TikTok’s highly personalized algorithm delivers relevant content to users through the ‘For You’ page which is similar to the News Feed on Facebook. On other social media platforms, a user’s content feed prioritises accounts you’ve already chosen to follow. But not on TikTok. When you open the app, you are shown content from a mixture of new and known accounts – big and small – that’s simply there because TikTok’s algorithm has predicted you’ll enjoy it.

This is huge news for brands. It means that the TikTok algorithm has the capability to recommend your video content to exactly the kind of person who would like it the most – your potential and ideal customer. So anyone theoretically has the potential to ‘go viral’ on TikTok irrespective of your follower count.

5. Grab your viewers’ attention

To grab people’s attention in the first frame, use a good headline. For example:

  • Call your audience: “Calling all charity challenge lovers”
  • Address a customer pain point: “Are you unsure what cause to support?”
  • Ask a question: “Do you want to make an impact with your donation?”
  • A good and striking caption – “This is where your £100 goes.”
  • Avoid “click bait” terms – e.g. ‘like’ and ‘follow’ as the algorithm picks them up.

6. Be original

There are no quick fixes for TikTok because high-quality, original content that entices viewers to watch to the end usually wins. It is very difficult to simply post the same content from other social channels on TikTok, even if modified.

TikTok prioritises native content built on the platform itself. There are so many different features and functions available to you that – with a healthy amount of imagination and time – you’ll soon be able to create your own original content like a pro.

7. Don’t hard sell

Whatever content you create, it needs to blend seamlessly into your viewers experience on TikTok. Brands that use TikTok for hard selling have a lower chance of getting engagement.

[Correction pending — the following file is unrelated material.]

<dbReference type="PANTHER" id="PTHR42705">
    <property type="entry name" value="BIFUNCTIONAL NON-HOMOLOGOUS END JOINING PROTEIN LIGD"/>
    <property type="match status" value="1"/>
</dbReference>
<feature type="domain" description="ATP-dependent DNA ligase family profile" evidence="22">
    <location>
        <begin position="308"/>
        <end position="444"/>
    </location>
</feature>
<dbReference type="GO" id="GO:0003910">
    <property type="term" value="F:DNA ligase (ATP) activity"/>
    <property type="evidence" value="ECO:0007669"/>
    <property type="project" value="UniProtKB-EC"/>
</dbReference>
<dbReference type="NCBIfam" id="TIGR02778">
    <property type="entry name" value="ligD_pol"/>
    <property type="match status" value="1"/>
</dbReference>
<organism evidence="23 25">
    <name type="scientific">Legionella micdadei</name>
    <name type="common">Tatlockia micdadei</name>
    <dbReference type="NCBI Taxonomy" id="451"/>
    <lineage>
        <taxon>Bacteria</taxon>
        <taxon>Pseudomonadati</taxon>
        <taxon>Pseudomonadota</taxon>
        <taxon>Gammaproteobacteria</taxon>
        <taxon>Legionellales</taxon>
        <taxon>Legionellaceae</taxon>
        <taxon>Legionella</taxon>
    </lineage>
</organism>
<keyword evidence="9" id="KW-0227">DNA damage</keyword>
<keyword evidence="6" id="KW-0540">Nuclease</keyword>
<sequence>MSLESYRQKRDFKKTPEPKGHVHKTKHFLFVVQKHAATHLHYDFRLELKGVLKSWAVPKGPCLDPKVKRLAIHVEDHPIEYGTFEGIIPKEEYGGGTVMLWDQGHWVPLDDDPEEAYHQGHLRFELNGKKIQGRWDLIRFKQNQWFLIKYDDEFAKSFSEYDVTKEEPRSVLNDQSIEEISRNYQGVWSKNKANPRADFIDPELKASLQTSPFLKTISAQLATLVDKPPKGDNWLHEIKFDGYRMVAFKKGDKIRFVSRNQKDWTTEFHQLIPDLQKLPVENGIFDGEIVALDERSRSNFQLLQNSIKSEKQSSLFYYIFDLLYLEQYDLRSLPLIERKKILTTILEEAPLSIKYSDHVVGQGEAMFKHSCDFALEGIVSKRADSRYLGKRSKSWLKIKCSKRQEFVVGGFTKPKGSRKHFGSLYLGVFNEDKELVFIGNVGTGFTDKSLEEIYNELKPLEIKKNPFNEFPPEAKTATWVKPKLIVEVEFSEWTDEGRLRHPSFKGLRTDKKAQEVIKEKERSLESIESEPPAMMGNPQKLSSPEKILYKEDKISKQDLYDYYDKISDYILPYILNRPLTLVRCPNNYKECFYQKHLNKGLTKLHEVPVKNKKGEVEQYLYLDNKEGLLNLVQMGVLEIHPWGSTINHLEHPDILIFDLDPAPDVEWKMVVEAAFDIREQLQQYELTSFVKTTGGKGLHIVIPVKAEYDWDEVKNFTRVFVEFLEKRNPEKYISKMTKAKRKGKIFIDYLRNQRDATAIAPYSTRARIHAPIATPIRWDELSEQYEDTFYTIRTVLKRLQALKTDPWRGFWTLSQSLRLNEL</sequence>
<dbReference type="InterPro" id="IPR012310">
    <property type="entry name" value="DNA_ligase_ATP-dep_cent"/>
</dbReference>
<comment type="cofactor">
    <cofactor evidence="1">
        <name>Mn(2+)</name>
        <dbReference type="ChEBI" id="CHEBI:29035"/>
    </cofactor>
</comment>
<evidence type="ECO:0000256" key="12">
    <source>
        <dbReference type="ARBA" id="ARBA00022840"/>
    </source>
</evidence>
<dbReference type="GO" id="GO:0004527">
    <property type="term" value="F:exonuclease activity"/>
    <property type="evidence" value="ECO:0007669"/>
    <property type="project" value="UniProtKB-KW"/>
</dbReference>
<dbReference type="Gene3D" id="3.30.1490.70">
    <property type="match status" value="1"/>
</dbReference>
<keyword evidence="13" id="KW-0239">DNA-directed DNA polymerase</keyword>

Instead, you need to get creative to find ways of showcasing your organisation in a way that doesn’t seem too salesy. Try and explore the topics of interest to your potential service and users and donors. Use relevant hashtags to help reach interested viewers.

8. Understand your target audience

To develop content that is really going to work on TikTok, you need to know your target audience profile very well. Key profile points you should understand include:

  • Demographics: age, location, gender
  • Lifestyle: interests, personalities, hobbies
  • Pain points: lack of time, energy, money, motivation

9. Set up the right kind of account for your goals

Non-profits can use either a business account or a personal account. TikTok recently changed the rules so that both types of accounts need 1,000 followers before you can include a website link.

There is a lot of debate about the pros and cons of having a business vs. personal account. One of the main benefits of a Business Account is access to the TikTok analytics which you should use to improve your content to reach more people.

Although you can’t use the full range of popular music and trending sounds with a business account, you can use modified versions of trending sounds that you can save to your favourites, and there is a reasonable amount of commercially licenced music available.

10. Keep your content accurate

Don’t make silly mistakes – make sure your copy is accurate with no typos and, importantly, use the “preview” to check that the text looks OK and doesn’t obscure key parts of your video.

Once you have posted your TikTok video, you can’t go back to make changes, unlike most Facebook, Instagram and LinkedIn posts.

And finally …

Let people know exactly what they can expect from your content, and why they should follow your account. And when you get to 1,000 followers, make sure you add a clickable link in your bio!

Want to know more – contact us to find out about our TikTok and other courses. Learn More